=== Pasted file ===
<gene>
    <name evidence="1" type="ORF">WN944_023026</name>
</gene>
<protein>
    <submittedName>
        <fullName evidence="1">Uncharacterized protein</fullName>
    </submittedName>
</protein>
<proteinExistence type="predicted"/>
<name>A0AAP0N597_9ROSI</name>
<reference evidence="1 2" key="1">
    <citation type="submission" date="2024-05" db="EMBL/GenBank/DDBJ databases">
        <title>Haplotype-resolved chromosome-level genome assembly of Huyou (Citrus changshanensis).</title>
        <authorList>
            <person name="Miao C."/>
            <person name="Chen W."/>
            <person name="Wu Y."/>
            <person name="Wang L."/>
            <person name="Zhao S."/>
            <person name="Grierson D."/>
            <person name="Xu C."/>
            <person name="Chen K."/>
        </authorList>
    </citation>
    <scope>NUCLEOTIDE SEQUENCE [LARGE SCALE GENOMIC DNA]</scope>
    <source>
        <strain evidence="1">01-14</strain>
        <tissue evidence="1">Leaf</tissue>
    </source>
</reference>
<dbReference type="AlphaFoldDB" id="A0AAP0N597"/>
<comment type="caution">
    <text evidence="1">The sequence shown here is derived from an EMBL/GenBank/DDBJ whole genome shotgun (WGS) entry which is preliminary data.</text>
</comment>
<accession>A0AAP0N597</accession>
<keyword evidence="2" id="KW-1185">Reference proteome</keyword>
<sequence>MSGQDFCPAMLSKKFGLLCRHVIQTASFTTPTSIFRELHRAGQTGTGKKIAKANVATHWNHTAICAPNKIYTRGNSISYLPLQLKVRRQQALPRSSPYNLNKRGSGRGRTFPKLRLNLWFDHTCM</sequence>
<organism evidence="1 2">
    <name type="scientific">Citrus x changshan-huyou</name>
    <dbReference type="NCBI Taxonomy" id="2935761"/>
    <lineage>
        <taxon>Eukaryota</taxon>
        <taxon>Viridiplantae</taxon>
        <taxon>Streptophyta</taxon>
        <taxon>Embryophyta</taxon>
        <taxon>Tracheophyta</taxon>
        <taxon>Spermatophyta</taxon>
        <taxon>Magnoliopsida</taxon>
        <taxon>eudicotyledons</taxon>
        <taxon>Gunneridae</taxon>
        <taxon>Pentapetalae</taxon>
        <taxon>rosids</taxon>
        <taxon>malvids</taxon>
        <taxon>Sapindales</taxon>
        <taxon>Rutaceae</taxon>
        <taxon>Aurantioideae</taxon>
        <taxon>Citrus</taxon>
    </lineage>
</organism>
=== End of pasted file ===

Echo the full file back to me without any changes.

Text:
<gene>
    <name evidence="1" type="ORF">WN944_023026</name>
</gene>
<protein>
    <submittedName>
        <fullName evidence="1">Uncharacterized protein</fullName>
    </submittedName>
</protein>
<proteinExistence type="predicted"/>
<name>A0AAP0N597_9ROSI</name>
<reference evidence="1 2" key="1">
    <citation type="submission" date="2024-05" db="EMBL/GenBank/DDBJ databases">
        <title>Haplotype-resolved chromosome-level genome assembly of Huyou (Citrus changshanensis).</title>
        <authorList>
            <person name="Miao C."/>
            <person name="Chen W."/>
            <person name="Wu Y."/>
            <person name="Wang L."/>
            <person name="Zhao S."/>
            <person name="Grierson D."/>
            <person name="Xu C."/>
            <person name="Chen K."/>
        </authorList>
    </citation>
    <scope>NUCLEOTIDE SEQUENCE [LARGE SCALE GENOMIC DNA]</scope>
    <source>
        <strain evidence="1">01-14</strain>
        <tissue evidence="1">Leaf</tissue>
    </source>
</reference>
<dbReference type="AlphaFoldDB" id="A0AAP0N597"/>
<comment type="caution">
    <text evidence="1">The sequence shown here is derived from an EMBL/GenBank/DDBJ whole genome shotgun (WGS) entry which is preliminary data.</text>
</comment>
<accession>A0AAP0N597</accession>
<keyword evidence="2" id="KW-1185">Reference proteome</keyword>
<sequence>MSGQDFCPAMLSKKFGLLCRHVIQTASFTTPTSIFRELHRAGQTGTGKKIAKANVATHWNHTAICAPNKIYTRGNSISYLPLQLKVRRQQALPRSSPYNLNKRGSGRGRTFPKLRLNLWFDHTCM</sequence>
<organism evidence="1 2">
    <name type="scientific">Citrus x changshan-huyou</name>
    <dbReference type="NCBI Taxonomy" id="2935761"/>
    <lineage>
        <taxon>Eukaryota</taxon>
        <taxon>Viridiplantae</taxon>
        <taxon>Streptophyta</taxon>
        <taxon>Embryophyta</taxon>
        <taxon>Tracheophyta</taxon>
        <taxon>Spermatophyta</taxon>
        <taxon>Magnoliopsida</taxon>
        <taxon>eudicotyledons</taxon>
        <taxon>Gunneridae</taxon>
        <taxon>Pentapetalae</taxon>
        <taxon>rosids</taxon>
        <taxon>malvids</taxon>
        <taxon>Sapindales</taxon>
        <taxon>Rutaceae</taxon>
        <taxon>Aurantioideae</taxon>
        <taxon>Citrus</taxon>
    </lineage>
</organism>